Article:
Skip to content


Harry Cassin
Publisher and Editor

Andy Spalding
Senior Editor

Jessica Tillipman
Senior Editor

Bill Steinman
Senior Editor

Richard L. Cassin
Editor at Large

Elizabeth K. Spahn
Editor Emeritus

Cody Worthington
Contributing Editor

Julie DiMauro
Contributing Editor

Thomas Fox
Contributing Editor

Marc Alain Bohn
Contributing Editor

Bill Waite
Contributing Editor

Russell A. Stamets
Contributing Editor

Richard Bistrong
Contributing Editor

Eric Carlson
Contributing Editor

China ‘Fox Hunt’ nabs white collar fugitives

China’s Ministry of Public Security said 951 fugitives suspected of white-collar crimes were captured from 72 countries last year through Operation Fox Hunt.

Fox Hunt is part of China’s effort to repatriate China citizens wanted for any crimes. The overall operation is called Sky Net.

From 2014 through 2016, Sky Net led to the capture of 2,566 fugitives from 90 countries and the recovery about $1.75 billion, the Singapore Straits Times said, citing a report from the Xinhua News Agency.

Xinhua said 1,283 fugitives voluntarily returned to China.

Overall, 410 of the captured fugitives were members of the Communist Party or official staff.

Most fugitives had fled to developed countries, including Canada, the United States and Australia, the report said.

Some tried to hide in Africa.

A retired tax official from Jiangsu province, Yang Xingfu, was returned to China from Zimbabwe “less than four months after he fled a corruption probe and hid in the southern African country,” the report said.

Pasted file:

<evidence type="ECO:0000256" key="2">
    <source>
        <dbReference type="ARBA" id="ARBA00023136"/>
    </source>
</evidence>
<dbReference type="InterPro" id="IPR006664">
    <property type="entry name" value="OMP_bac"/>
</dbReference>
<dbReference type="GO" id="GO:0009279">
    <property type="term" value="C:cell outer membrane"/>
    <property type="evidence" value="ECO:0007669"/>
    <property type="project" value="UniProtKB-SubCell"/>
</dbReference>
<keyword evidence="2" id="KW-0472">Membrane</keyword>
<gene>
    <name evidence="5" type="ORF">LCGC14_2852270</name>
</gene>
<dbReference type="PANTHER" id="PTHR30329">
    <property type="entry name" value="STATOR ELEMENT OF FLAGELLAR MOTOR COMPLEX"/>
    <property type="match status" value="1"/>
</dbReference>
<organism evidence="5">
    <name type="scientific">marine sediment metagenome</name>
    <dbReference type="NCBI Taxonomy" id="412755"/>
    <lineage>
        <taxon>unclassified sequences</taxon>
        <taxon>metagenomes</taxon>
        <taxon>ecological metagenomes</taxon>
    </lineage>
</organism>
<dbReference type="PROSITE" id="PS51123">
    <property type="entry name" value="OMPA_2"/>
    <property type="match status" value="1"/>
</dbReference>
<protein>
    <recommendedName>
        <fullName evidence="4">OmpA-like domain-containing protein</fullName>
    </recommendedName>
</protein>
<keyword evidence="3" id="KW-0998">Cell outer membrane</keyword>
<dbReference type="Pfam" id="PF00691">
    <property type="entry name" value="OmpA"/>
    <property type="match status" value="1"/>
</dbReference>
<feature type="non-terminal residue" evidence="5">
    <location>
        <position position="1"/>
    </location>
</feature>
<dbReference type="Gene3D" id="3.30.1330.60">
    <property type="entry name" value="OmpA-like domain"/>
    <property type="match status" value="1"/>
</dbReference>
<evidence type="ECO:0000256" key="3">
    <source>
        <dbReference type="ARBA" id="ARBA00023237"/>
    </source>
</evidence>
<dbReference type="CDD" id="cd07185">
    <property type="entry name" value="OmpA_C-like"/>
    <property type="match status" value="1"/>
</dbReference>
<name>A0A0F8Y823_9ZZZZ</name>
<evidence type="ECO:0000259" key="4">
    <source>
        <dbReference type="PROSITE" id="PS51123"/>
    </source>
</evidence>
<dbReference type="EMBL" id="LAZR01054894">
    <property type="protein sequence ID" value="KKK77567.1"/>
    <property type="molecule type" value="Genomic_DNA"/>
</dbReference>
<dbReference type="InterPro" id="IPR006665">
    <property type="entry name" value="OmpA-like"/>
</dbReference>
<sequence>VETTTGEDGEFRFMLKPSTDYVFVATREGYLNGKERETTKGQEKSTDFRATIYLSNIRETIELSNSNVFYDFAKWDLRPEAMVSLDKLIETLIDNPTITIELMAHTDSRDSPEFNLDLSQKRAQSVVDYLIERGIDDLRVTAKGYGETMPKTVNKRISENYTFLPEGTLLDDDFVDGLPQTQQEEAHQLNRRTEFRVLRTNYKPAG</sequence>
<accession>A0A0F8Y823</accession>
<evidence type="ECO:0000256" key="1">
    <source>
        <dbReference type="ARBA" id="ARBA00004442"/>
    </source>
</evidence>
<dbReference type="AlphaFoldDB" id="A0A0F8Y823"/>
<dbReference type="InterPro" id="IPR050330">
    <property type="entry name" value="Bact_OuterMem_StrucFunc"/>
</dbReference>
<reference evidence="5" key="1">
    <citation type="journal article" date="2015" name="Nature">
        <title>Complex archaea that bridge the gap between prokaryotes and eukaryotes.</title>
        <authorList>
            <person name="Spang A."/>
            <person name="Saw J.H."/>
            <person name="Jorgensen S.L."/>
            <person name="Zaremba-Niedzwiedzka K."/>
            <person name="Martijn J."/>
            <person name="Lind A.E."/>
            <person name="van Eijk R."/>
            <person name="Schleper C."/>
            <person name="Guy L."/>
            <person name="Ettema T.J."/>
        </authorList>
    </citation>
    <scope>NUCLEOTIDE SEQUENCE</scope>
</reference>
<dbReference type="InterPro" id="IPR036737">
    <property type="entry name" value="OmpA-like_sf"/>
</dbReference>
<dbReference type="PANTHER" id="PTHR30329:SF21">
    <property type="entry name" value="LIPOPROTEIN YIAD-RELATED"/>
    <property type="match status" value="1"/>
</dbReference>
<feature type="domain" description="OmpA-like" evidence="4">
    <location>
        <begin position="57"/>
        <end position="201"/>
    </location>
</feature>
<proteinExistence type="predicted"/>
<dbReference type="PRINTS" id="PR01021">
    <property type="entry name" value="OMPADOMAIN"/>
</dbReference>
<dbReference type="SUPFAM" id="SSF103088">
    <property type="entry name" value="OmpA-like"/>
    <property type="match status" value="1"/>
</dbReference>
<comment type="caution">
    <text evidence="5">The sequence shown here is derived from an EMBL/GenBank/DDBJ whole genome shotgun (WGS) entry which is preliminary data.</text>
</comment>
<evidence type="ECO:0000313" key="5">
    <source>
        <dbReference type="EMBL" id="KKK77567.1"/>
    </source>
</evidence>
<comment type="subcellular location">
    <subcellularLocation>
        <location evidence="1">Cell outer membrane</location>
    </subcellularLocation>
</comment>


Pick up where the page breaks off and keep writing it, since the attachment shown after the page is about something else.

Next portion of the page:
A prosecutor from Jiangsu said the “operation shows that there is no haven for corrupt officials abroad.”

The United States, Canada, and Australia haven’t signed extradition treaties with China due to concerns about China’s death penalty for officials convicted of corruption.

But in 2000, the U.S. and China signed an agreement on mutual legal assistance in criminal matters. It’s still in force.

The assistance includes serving documents, taking testimony or statements, providing original documents and certified copies for evidence, and helping with asset seizures and forfeiture requests.

The agreement also covers “transferring persons in custody for giving evidence or assisting in investigations” if “not contrary to the laws” of the requested party.

In 2014, France adopted to a similar mutual assistance agreement to help China track down and repatriate fugitives accused of corruption.


Richard L. Cassin is the publisher and editor of the FCPA Blog.

Share this post


Comments are closed for this article!